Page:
Archives For preteen ministry

One of the challenges that I’ve found in working with preteens is the uniqueness of this ministry.  I’ve learned to borrow from resources in children’s ministry and student ministry, but the most helpful tools have come from other preteen ministry leaders.  That’s what I’m super excited about heading to the Preteen Leader’s Conference put on by the team at FourFiveSix.

Conference_curr

The Preteen Leader’s Conference is designed by preteen leaders for preteen leaders.

This will by my first time to attend the conference, but I’ve heard great stories of the connections and experiences others have had. During last year’s conference, I followed the twitter feeds and blog posts of other leaders as they attended the conference. When the conference ended, I made the decision right then that I would be attending the conference in 2012.

If you work with preteens or have an interest in launching a preteen ministry within your church, you really need to be at the Preteen Leader’s Conference. As a bonus, you can attend for just $137 if you register in the next 10 days. You can register to be a part of this unique experience HERE.

Sooner or later, everyone suffers a period where they lack encouragement or motivation. It doesn’t matter what you do for a living, there will be times when you feel under-appreciated or depressed. These times could be related to your performance, your relationships with those around you, or just to the crummy weather outside your office window!  No matter what the cause, these periods are difficult to deal with unless you have prepared for them ahead of time.  When I face these times, I turn to Scripture and prayer so that I can be reminded of God’s promises. But that’s not all I do. I also turn to what I call my “happy file.”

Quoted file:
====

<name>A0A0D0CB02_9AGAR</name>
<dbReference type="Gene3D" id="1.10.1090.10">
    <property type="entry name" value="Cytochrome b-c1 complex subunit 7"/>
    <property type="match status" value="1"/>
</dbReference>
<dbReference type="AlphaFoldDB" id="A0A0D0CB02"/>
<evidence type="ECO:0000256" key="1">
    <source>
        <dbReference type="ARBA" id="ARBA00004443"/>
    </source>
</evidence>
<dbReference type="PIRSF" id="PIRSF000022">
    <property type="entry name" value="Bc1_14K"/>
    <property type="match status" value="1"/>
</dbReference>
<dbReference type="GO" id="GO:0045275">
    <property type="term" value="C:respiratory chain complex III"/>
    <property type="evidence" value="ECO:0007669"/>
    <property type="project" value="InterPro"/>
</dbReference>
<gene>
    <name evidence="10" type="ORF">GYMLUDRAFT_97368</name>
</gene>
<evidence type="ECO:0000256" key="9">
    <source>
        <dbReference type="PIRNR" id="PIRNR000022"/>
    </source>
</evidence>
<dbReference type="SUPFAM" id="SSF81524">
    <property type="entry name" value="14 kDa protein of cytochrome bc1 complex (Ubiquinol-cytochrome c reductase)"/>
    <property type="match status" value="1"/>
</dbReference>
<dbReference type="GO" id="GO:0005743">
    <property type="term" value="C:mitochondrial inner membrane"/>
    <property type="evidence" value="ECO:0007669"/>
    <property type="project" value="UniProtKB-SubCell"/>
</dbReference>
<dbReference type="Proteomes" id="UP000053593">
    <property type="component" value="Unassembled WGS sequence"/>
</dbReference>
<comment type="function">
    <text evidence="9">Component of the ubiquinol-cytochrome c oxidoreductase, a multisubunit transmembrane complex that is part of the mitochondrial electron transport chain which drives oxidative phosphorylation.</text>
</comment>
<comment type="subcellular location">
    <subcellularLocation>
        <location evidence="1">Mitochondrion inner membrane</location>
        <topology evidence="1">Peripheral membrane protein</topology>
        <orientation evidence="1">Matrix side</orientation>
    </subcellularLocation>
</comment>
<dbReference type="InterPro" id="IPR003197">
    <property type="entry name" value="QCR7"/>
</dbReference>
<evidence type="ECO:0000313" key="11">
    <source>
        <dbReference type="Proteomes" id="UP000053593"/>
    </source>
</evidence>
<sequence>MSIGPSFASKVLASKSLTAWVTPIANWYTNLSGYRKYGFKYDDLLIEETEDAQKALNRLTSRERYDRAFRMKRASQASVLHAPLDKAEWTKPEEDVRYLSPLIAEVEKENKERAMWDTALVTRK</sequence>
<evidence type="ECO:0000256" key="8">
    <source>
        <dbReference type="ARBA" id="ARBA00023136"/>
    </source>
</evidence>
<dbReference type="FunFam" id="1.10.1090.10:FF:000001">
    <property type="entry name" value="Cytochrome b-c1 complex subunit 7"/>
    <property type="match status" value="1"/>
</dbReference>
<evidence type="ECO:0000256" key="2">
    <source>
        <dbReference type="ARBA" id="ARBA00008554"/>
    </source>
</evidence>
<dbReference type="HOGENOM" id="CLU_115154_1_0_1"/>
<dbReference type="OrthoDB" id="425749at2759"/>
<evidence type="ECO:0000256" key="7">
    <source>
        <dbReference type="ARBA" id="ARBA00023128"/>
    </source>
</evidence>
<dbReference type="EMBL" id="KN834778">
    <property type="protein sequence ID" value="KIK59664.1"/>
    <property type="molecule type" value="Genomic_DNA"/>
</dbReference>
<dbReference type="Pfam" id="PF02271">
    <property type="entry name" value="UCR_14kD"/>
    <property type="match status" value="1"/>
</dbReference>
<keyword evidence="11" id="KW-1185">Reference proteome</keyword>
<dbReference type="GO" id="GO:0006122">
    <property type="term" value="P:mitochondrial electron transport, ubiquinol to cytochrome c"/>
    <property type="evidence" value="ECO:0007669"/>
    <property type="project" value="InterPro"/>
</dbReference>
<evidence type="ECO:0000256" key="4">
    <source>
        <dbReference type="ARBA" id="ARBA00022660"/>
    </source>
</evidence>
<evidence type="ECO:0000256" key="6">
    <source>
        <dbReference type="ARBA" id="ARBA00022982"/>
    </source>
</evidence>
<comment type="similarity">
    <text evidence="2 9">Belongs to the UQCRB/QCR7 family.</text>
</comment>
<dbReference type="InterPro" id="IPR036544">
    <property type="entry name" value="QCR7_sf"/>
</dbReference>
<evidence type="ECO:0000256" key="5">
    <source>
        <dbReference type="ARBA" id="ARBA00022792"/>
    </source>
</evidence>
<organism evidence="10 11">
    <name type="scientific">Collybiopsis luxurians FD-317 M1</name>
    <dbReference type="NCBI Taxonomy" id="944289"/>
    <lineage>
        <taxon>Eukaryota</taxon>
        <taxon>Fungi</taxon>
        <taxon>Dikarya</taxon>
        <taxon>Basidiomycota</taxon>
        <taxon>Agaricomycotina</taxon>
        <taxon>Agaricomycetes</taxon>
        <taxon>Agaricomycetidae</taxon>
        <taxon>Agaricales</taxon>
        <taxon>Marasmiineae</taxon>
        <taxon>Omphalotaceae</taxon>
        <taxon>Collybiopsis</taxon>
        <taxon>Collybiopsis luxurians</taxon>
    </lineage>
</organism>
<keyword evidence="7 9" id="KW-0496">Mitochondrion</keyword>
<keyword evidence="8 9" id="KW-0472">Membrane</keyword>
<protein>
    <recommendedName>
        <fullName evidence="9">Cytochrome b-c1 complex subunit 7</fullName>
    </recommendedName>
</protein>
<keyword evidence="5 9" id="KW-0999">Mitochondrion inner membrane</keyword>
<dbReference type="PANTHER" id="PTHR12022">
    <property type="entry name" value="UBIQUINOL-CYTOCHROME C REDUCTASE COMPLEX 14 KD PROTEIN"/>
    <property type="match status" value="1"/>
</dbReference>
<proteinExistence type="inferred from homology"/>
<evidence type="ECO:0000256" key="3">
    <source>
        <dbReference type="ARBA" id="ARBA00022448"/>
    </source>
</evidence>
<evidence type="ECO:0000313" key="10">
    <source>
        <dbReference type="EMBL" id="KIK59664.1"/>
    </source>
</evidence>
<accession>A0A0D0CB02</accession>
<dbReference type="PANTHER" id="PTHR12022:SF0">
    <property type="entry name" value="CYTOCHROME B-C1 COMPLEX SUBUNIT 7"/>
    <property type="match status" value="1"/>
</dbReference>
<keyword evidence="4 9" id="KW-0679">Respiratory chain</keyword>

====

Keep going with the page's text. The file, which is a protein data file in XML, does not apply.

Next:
When I started in ministry 9 years ago, a received great advice from my first boss. He instructed me to create a “happy file” to hold notes, cards, emails, or gifts that were encouraging to me in my ministry efforts. The tendency is to read these items, fill up on the encouragement, and then toss them away.  

After creating a “happy file”, I realized that encouragement is a non-perishable item.

When I face a discouraging moment or a rough season in ministry, I will always go to my “happy file” to be reminded of the things I’ve seen God do in and through me. It may not immediately or completely remedy the funk, but it ALWAYS helps.

Here are some examples of things to put in your “happy file”:

  • Encouraging cards from others
  • Pictures, cards or gifts from your kids or other children
  • Copies of encouraging emails from your co-workers or boss
  • Pictures of people who have influenced you or made a difference in your career
  • Pictures of people who have been encouraged or influenced by your work
  • Quotations, Scripture verses, or lyrics that have spoken to you in other times of need

What will be the first thing you put in your happy file?

As I was walking through the halls of church this morning putting the finishing touches on Sunday’s setup, I ran into a mom who brightened my day.  It was a very brief encounter, but what she said was full of encouragement. As I walked away with wind in my sails, I thought about the power of encouragement. 

Here are a few ideas for encouraging others:

Catch them in the Act
Everyone likes their work to be noticed.  A toddler will bring you a piece of paper that looks like a crayon box threw up on it, just to say “Look what I did!” It’s in our DNA to be recognized for what we do.  If you want to encourage others, try to catch them in the act of doing something well.

Praise Them in Front of Others